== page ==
Most often, health problems are identified in primary care, said Dr Brown. A biological tool such as drug testing should be used in that setting — in part because “there is oftentimes an underestimation with respect to the role that untreated addiction may play in the treating of other chronic diseases, like hypertension and diabetes,” he said.

Dr Cullen’s clinic serves an area the size of Ohio; thus, the physicians who practice there are frequently in the position to prescribe opioids and manage substance use disorders, he said.

The ASAM document is more expert opinion than concrete evidence, said Dr Cullen. He said, “The hard thing is, we’re still in the situation where we still don’t have really good evidence about what best practices are.”

The focus of the consensus document is primarily on patients in addiction treatment and recovery, for whom testing is used to assess for indicators of a substance use disorder or to monitor the effectiveness of a treatment plan and support recovery.

“This appropriateness document is designed to guide providers toward ‘smarter’ drug testing,” the authors note. An accompanying article in the Journal of Addiction Medicine further clarifies the rationale.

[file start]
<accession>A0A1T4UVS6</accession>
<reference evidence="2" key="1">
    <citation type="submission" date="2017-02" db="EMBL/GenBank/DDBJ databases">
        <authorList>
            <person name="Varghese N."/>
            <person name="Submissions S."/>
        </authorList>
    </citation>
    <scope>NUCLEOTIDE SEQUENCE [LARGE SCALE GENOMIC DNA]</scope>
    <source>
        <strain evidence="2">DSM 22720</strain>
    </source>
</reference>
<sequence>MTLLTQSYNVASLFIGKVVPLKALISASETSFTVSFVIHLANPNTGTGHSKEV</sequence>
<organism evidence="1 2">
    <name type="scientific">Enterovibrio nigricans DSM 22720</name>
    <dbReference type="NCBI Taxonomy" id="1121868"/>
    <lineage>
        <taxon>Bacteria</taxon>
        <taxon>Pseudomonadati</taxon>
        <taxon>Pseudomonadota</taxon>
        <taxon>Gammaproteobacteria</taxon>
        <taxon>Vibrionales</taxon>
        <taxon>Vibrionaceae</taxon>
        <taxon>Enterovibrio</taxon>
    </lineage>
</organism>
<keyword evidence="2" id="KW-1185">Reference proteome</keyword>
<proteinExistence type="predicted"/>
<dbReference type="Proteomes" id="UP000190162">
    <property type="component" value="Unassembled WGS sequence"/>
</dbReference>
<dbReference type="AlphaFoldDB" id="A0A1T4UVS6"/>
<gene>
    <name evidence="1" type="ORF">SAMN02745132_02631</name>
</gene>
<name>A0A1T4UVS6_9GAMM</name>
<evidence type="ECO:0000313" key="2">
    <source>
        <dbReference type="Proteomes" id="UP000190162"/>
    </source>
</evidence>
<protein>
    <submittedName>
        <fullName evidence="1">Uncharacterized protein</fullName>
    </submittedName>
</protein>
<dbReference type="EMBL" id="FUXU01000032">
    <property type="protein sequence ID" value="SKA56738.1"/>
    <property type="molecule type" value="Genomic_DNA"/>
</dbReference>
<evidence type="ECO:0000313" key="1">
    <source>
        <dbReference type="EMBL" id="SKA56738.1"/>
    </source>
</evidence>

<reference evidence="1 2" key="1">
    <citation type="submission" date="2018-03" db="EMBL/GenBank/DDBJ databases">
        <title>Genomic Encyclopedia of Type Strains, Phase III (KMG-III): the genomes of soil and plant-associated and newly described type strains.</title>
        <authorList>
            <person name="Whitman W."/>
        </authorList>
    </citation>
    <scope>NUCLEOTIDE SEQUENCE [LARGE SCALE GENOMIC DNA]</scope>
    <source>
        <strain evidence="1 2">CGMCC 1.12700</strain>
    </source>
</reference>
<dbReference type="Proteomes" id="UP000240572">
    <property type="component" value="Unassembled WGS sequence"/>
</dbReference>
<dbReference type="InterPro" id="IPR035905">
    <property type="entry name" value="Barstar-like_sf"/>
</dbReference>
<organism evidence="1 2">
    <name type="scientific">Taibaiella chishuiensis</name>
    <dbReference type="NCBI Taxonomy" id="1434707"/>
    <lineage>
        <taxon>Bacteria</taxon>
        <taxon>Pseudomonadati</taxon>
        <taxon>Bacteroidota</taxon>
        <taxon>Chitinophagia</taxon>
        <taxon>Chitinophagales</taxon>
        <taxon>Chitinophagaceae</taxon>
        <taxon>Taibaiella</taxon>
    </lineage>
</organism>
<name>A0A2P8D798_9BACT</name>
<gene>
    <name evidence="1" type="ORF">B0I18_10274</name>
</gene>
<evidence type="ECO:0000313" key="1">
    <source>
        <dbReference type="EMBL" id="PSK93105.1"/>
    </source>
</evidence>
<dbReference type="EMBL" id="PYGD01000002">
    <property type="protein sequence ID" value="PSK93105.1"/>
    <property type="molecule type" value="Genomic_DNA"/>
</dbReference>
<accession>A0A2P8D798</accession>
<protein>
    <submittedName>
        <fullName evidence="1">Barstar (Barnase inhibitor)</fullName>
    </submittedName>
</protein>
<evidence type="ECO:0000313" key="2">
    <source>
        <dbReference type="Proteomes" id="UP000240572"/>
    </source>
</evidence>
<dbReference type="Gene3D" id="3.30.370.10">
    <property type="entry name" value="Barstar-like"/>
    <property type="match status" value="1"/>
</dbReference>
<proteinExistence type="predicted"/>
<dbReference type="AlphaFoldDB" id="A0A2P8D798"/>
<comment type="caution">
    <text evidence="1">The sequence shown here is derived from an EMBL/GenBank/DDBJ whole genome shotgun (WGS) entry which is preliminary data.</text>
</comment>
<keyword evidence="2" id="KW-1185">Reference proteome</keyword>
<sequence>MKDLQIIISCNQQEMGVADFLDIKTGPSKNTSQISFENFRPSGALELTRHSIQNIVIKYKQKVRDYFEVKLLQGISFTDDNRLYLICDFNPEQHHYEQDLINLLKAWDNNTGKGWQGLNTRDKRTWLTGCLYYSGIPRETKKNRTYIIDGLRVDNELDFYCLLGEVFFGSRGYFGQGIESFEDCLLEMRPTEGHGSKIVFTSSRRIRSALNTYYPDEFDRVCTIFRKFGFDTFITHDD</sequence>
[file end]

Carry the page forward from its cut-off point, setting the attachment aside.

The guidelines also will help weed out some of the fraudulent and ineffective testing that is occurring, said Dr Brown.

Dr Nordstrom agreed. “Many laboratories will perform reflex confirmation and quantification of all samples, which is lucrative for them but clinically nonsensical,” he said.

The document hones in on special populations, such as adolescents, pregnant women, and healthcare and other professionals. Adolescents and pregnant women are often first diagnosed in a general healthcare setting where testing guidelines might be especially helpful.

The consensus statement does not cover workplace testing or drug testing in the context of criminal justice, nor does it cover pain management. Because of the overlap between pain management and addiction, the ASAM did not want to infer that it was suggesting how to manage pain, said Dr Brown.

It includes recommendations on how often and how long to continue testing, according to whether it is in an inpatient or outpatient setting or recovery residence.

A Starting Point

Drug testing can be a starting point for a conversation or a relationship with a patient, Dr Brown said. It needs to be voluntary, he said. “This is not something that we’d recommend be done without patient consent, because if you do, you undermine the benefits of doing the test in the first place,” Dr Brown said.